MEMBERSHIP HAS ITS PRIVILEGES
Our employees are often asked why we call those who purchase electricity from Altamaha EMC “members” and not “customers.” The answer is simple.
You probably have friends who are members of Rotary and Kiwanis clubs. Our children and grandchildren are members of various clubs at their schools. And you’re a member of Altamaha EMC. Service clubs have a common mission—together the club accomplishes more than an individual could. The same holds true for high school clubs; they pool resources and work together to help each member succeed.
Membership at Altamaha EMC offers many of the same benefits as
clubs do, but with a big extra. You and the rest of our 13,000+
members own the co-op! That means we answer to you, not
investors who’ve never walked our streets or spent time in our
schools. This structure harkens back to our origins.
Altamaha EMC was organized by farmers and rural residents from this area in 1936, with support from the federal Rural Electrification Administration (REA). At that time, investor-owned utilities said there wasn’t enough profit to be made to warrant the expense of building power lines into the countryside.
REA offered low-cost loans for bringing electricity to unserved homes and farms. So folks began forming electric cooperatives to meet the need. A fee of $5 was collected from each family — making them co-op members and owners — to generate capital for borrowing. The rest is history.
You should be proud of what Altamaha EMC has accomplished. We are an economic driver in the communities we serve. A 2009 study funded by the U.S. Department of Agriculture found electric co-ops across the U.S. employ 130,000 Americans, both directly and indirectly, with revenues topping out at $45 billion.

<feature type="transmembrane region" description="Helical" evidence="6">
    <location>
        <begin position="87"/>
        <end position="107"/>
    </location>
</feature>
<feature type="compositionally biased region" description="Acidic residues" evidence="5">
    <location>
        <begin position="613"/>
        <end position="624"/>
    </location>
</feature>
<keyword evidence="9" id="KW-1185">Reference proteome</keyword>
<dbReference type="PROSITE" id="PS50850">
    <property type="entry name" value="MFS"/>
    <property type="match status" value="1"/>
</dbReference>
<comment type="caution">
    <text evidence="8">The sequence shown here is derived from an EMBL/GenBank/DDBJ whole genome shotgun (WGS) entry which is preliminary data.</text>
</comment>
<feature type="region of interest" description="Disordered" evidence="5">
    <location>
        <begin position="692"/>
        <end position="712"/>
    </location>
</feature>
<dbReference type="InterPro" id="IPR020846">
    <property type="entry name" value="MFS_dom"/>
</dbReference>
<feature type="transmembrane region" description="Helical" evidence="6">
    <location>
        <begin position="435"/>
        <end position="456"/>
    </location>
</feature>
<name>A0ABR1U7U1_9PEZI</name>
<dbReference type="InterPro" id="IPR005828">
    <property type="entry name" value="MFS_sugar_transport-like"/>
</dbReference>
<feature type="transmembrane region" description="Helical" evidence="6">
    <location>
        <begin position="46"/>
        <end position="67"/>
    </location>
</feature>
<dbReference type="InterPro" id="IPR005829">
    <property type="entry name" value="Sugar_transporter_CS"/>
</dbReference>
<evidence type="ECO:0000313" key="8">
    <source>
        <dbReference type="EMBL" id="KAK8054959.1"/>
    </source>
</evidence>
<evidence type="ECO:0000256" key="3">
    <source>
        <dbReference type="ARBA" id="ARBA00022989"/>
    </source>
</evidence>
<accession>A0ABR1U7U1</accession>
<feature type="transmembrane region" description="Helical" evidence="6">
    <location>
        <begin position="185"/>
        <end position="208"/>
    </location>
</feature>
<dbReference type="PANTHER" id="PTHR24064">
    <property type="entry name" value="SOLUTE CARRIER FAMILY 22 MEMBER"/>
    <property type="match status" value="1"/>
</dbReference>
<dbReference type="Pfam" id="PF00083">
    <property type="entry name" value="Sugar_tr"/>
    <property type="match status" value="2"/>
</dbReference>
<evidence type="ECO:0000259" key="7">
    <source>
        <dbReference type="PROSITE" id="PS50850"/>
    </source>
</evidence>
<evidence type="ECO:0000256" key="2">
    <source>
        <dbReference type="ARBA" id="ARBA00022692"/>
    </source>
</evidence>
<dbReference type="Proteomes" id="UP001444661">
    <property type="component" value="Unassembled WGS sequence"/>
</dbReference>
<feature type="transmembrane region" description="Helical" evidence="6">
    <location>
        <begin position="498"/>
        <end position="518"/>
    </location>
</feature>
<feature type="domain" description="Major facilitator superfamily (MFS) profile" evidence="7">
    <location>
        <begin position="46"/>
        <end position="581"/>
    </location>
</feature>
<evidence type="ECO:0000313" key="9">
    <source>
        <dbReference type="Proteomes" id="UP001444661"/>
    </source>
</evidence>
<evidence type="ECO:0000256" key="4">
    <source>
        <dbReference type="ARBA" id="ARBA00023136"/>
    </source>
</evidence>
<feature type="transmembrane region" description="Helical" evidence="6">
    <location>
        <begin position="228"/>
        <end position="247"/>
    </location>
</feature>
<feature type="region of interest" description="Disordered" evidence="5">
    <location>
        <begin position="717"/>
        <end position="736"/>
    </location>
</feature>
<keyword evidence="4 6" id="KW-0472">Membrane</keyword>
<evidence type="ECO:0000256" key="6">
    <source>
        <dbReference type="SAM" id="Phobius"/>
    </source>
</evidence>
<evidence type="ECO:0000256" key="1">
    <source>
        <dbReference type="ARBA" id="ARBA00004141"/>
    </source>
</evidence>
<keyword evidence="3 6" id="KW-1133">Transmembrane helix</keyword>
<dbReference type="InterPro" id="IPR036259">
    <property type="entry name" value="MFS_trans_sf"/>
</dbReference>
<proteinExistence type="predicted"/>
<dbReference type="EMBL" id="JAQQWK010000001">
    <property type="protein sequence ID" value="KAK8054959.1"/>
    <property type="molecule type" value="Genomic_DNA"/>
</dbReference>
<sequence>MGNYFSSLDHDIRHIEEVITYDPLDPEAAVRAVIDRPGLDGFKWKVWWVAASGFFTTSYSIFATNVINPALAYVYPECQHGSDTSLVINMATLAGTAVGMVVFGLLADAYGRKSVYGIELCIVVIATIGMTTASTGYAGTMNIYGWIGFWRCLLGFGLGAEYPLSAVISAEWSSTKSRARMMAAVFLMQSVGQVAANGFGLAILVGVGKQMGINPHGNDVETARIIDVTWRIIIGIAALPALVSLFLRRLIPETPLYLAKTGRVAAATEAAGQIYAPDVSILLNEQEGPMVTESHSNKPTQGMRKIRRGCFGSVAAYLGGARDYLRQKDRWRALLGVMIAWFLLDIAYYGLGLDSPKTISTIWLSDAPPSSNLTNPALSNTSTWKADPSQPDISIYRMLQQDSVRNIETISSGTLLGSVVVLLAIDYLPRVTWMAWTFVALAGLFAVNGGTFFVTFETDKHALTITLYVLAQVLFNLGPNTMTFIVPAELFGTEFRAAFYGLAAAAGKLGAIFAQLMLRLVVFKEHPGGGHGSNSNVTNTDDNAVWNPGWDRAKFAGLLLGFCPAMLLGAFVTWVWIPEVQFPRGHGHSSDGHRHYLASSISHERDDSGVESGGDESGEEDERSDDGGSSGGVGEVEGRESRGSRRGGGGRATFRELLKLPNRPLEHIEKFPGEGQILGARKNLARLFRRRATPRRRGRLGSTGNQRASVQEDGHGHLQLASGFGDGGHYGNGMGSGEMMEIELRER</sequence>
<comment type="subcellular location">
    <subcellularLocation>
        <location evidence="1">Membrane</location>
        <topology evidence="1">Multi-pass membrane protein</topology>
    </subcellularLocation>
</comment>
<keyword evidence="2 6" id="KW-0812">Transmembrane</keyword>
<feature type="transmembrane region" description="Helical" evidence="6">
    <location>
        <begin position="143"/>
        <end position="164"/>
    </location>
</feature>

Best of all, every co-op operates on a not-for-profit basis. Altamaha EMC doesn’t offer profits to investors—we return money over and above operating costs to you, our members, based on electricity consumption.
Electric co-op membership remains as important today as it was in the late 1930s. And all of the nation’s 900-plus electric co-ops in 47 states share a common mission: to keep energy safe, affordable, and reliable.
Working together through efforts like the Our Energy, Our Future™ grassroots awareness campaign, we’re keeping our needs at the top of Congress’s agenda. We’re part of something special — a nationwide network owned and controlled by people like you and me. That’s why membership matters.